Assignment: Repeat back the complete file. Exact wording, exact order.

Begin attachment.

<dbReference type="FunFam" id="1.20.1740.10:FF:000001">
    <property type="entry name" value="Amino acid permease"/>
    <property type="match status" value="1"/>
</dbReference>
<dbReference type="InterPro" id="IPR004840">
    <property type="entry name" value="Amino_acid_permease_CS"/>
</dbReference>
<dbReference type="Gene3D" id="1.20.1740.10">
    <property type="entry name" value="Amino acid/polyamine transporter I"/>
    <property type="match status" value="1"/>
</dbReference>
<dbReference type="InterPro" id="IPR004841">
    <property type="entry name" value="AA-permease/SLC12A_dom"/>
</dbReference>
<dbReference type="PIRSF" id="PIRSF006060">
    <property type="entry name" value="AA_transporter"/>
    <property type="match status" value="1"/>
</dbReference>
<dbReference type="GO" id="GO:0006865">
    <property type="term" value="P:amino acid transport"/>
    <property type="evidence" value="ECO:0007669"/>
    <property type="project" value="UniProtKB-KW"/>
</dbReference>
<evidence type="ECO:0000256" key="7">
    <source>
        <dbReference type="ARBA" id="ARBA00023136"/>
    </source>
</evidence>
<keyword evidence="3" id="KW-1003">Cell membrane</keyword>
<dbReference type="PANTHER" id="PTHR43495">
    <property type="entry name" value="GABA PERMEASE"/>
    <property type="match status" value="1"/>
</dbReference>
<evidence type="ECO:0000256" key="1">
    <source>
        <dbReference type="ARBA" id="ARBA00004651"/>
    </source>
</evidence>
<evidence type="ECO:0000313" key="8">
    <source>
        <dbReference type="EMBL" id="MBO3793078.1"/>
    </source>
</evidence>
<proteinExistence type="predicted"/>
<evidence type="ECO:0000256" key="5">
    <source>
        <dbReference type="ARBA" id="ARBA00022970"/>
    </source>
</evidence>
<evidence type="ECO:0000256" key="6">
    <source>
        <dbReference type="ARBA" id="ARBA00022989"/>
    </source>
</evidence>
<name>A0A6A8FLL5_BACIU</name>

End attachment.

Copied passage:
<dbReference type="FunFam" id="1.20.1740.10:FF:000001">
    <property type="entry name" value="Amino acid permease"/>
    <property type="match status" value="1"/>
</dbReference>
<dbReference type="InterPro" id="IPR004840">
    <property type="entry name" value="Amino_acid_permease_CS"/>
</dbReference>
<dbReference type="Gene3D" id="1.20.1740.10">
    <property type="entry name" value="Amino acid/polyamine transporter I"/>
    <property type="match status" value="1"/>
</dbReference>
<dbReference type="InterPro" id="IPR004841">
    <property type="entry name" value="AA-permease/SLC12A_dom"/>
</dbReference>
<dbReference type="PIRSF" id="PIRSF006060">
    <property type="entry name" value="AA_transporter"/>
    <property type="match status" value="1"/>
</dbReference>
<dbReference type="GO" id="GO:0006865">
    <property type="term" value="P:amino acid transport"/>
    <property type="evidence" value="ECO:0007669"/>
    <property type="project" value="UniProtKB-KW"/>
</dbReference>
<evidence type="ECO:0000256" key="7">
    <source>
        <dbReference type="ARBA" id="ARBA00023136"/>
    </source>
</evidence>
<keyword evidence="3" id="KW-1003">Cell membrane</keyword>
<dbReference type="PANTHER" id="PTHR43495">
    <property type="entry name" value="GABA PERMEASE"/>
    <property type="match status" value="1"/>
</dbReference>
<evidence type="ECO:0000256" key="1">
    <source>
        <dbReference type="ARBA" id="ARBA00004651"/>
    </source>
</evidence>
<evidence type="ECO:0000313" key="8">
    <source>
        <dbReference type="EMBL" id="MBO3793078.1"/>
    </source>
</evidence>
<proteinExistence type="predicted"/>
<evidence type="ECO:0000256" key="5">
    <source>
        <dbReference type="ARBA" id="ARBA00022970"/>
    </source>
</evidence>
<evidence type="ECO:0000256" key="6">
    <source>
        <dbReference type="ARBA" id="ARBA00022989"/>
    </source>
</evidence>
<name>A0A6A8FLL5_BACIU</name>